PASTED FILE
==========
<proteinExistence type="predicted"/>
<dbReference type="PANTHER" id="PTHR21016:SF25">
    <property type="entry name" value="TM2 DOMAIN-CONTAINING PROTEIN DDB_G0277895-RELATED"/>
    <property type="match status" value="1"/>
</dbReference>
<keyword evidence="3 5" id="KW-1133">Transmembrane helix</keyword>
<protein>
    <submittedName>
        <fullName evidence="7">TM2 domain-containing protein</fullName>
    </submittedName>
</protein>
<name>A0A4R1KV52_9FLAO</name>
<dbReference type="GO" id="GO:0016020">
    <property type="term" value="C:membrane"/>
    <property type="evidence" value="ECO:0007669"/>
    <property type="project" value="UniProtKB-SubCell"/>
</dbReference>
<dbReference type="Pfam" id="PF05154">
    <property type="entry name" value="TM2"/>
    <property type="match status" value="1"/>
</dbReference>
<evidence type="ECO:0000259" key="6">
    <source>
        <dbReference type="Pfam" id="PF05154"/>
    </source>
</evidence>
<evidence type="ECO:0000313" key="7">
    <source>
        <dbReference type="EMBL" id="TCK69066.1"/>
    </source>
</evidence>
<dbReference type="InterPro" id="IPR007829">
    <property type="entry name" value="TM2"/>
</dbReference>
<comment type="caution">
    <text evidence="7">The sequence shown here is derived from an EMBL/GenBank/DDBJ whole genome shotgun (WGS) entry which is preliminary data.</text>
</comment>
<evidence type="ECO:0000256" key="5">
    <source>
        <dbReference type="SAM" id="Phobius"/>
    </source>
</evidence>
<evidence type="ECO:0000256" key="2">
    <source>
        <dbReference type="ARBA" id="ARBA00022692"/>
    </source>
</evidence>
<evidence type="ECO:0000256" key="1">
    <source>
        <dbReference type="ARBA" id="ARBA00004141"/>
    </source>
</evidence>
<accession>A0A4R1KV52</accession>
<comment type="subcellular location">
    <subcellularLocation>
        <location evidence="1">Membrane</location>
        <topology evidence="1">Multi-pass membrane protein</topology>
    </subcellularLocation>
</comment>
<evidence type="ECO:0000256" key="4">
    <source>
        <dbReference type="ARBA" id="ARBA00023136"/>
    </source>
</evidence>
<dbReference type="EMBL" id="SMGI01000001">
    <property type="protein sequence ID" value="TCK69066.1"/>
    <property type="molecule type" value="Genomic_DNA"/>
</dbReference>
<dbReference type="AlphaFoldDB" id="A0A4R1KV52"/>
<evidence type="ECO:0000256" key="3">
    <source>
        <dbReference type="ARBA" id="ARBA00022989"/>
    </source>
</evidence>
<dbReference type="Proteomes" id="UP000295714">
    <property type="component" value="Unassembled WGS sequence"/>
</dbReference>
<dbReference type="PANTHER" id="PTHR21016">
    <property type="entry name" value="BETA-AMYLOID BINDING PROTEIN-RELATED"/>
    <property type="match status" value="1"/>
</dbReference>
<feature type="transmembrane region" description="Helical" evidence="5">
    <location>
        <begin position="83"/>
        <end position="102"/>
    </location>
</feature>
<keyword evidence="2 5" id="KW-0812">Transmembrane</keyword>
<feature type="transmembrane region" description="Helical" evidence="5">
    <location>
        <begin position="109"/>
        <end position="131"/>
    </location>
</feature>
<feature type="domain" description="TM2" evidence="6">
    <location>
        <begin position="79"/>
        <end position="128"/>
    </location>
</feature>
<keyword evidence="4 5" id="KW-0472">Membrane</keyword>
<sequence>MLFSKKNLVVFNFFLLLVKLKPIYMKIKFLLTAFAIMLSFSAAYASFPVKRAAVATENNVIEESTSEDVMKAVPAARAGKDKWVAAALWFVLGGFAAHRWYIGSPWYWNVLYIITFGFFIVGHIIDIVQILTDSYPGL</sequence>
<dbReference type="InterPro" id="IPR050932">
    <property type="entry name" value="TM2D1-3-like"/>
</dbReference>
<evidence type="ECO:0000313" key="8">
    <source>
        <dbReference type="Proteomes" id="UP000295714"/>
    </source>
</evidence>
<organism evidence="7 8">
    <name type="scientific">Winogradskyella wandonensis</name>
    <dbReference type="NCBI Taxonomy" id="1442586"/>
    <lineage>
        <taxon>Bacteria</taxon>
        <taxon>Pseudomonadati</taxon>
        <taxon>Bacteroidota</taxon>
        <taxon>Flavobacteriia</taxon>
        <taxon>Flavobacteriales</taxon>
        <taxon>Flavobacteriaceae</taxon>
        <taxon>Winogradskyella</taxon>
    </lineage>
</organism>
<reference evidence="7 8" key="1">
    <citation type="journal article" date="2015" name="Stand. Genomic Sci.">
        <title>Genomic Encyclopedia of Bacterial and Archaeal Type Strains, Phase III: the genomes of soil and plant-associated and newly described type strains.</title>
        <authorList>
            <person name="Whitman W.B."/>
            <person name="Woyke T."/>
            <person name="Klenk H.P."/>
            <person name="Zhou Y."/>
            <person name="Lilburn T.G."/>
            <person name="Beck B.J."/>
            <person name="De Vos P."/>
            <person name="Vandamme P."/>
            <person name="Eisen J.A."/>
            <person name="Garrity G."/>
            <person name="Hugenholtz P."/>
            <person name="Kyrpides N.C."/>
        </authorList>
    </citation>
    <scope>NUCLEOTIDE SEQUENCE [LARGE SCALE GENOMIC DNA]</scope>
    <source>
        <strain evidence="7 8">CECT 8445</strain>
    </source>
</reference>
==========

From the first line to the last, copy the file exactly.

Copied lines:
<proteinExistence type="predicted"/>
<dbReference type="PANTHER" id="PTHR21016:SF25">
    <property type="entry name" value="TM2 DOMAIN-CONTAINING PROTEIN DDB_G0277895-RELATED"/>
    <property type="match status" value="1"/>
</dbReference>
<keyword evidence="3 5" id="KW-1133">Transmembrane helix</keyword>
<protein>
    <submittedName>
        <fullName evidence="7">TM2 domain-containing protein</fullName>
    </submittedName>
</protein>
<name>A0A4R1KV52_9FLAO</name>
<dbReference type="GO" id="GO:0016020">
    <property type="term" value="C:membrane"/>
    <property type="evidence" value="ECO:0007669"/>
    <property type="project" value="UniProtKB-SubCell"/>
</dbReference>
<dbReference type="Pfam" id="PF05154">
    <property type="entry name" value="TM2"/>
    <property type="match status" value="1"/>
</dbReference>
<evidence type="ECO:0000259" key="6">
    <source>
        <dbReference type="Pfam" id="PF05154"/>
    </source>
</evidence>
<evidence type="ECO:0000313" key="7">
    <source>
        <dbReference type="EMBL" id="TCK69066.1"/>
    </source>
</evidence>
<dbReference type="InterPro" id="IPR007829">
    <property type="entry name" value="TM2"/>
</dbReference>
<comment type="caution">
    <text evidence="7">The sequence shown here is derived from an EMBL/GenBank/DDBJ whole genome shotgun (WGS) entry which is preliminary data.</text>
</comment>
<evidence type="ECO:0000256" key="5">
    <source>
        <dbReference type="SAM" id="Phobius"/>
    </source>
</evidence>
<evidence type="ECO:0000256" key="2">
    <source>
        <dbReference type="ARBA" id="ARBA00022692"/>
    </source>
</evidence>
<evidence type="ECO:0000256" key="1">
    <source>
        <dbReference type="ARBA" id="ARBA00004141"/>
    </source>
</evidence>
<accession>A0A4R1KV52</accession>
<comment type="subcellular location">
    <subcellularLocation>
        <location evidence="1">Membrane</location>
        <topology evidence="1">Multi-pass membrane protein</topology>
    </subcellularLocation>
</comment>
<evidence type="ECO:0000256" key="4">
    <source>
        <dbReference type="ARBA" id="ARBA00023136"/>
    </source>
</evidence>
<dbReference type="EMBL" id="SMGI01000001">
    <property type="protein sequence ID" value="TCK69066.1"/>
    <property type="molecule type" value="Genomic_DNA"/>
</dbReference>
<dbReference type="AlphaFoldDB" id="A0A4R1KV52"/>
<evidence type="ECO:0000256" key="3">
    <source>
        <dbReference type="ARBA" id="ARBA00022989"/>
    </source>
</evidence>
<dbReference type="Proteomes" id="UP000295714">
    <property type="component" value="Unassembled WGS sequence"/>
</dbReference>
<dbReference type="PANTHER" id="PTHR21016">
    <property type="entry name" value="BETA-AMYLOID BINDING PROTEIN-RELATED"/>
    <property type="match status" value="1"/>
</dbReference>
<feature type="transmembrane region" description="Helical" evidence="5">
    <location>
        <begin position="83"/>
        <end position="102"/>
    </location>
</feature>
<keyword evidence="2 5" id="KW-0812">Transmembrane</keyword>
<feature type="transmembrane region" description="Helical" evidence="5">
    <location>
        <begin position="109"/>
        <end position="131"/>
    </location>
</feature>
<feature type="domain" description="TM2" evidence="6">
    <location>
        <begin position="79"/>
        <end position="128"/>
    </location>
</feature>
<keyword evidence="4 5" id="KW-0472">Membrane</keyword>
<sequence>MLFSKKNLVVFNFFLLLVKLKPIYMKIKFLLTAFAIMLSFSAAYASFPVKRAAVATENNVIEESTSEDVMKAVPAARAGKDKWVAAALWFVLGGFAAHRWYIGSPWYWNVLYIITFGFFIVGHIIDIVQILTDSYPGL</sequence>
<dbReference type="InterPro" id="IPR050932">
    <property type="entry name" value="TM2D1-3-like"/>
</dbReference>
<evidence type="ECO:0000313" key="8">
    <source>
        <dbReference type="Proteomes" id="UP000295714"/>
    </source>
</evidence>
<organism evidence="7 8">
    <name type="scientific">Winogradskyella wandonensis</name>
    <dbReference type="NCBI Taxonomy" id="1442586"/>
    <lineage>
        <taxon>Bacteria</taxon>
        <taxon>Pseudomonadati</taxon>
        <taxon>Bacteroidota</taxon>
        <taxon>Flavobacteriia</taxon>
        <taxon>Flavobacteriales</taxon>
        <taxon>Flavobacteriaceae</taxon>
        <taxon>Winogradskyella</taxon>
    </lineage>
</organism>
<reference evidence="7 8" key="1">
    <citation type="journal article" date="2015" name="Stand. Genomic Sci.">
        <title>Genomic Encyclopedia of Bacterial and Archaeal Type Strains, Phase III: the genomes of soil and plant-associated and newly described type strains.</title>
        <authorList>
            <person name="Whitman W.B."/>
            <person name="Woyke T."/>
            <person name="Klenk H.P."/>
            <person name="Zhou Y."/>
            <person name="Lilburn T.G."/>
            <person name="Beck B.J."/>
            <person name="De Vos P."/>
            <person name="Vandamme P."/>
            <person name="Eisen J.A."/>
            <person name="Garrity G."/>
            <person name="Hugenholtz P."/>
            <person name="Kyrpides N.C."/>
        </authorList>
    </citation>
    <scope>NUCLEOTIDE SEQUENCE [LARGE SCALE GENOMIC DNA]</scope>
    <source>
        <strain evidence="7 8">CECT 8445</strain>
    </source>
</reference>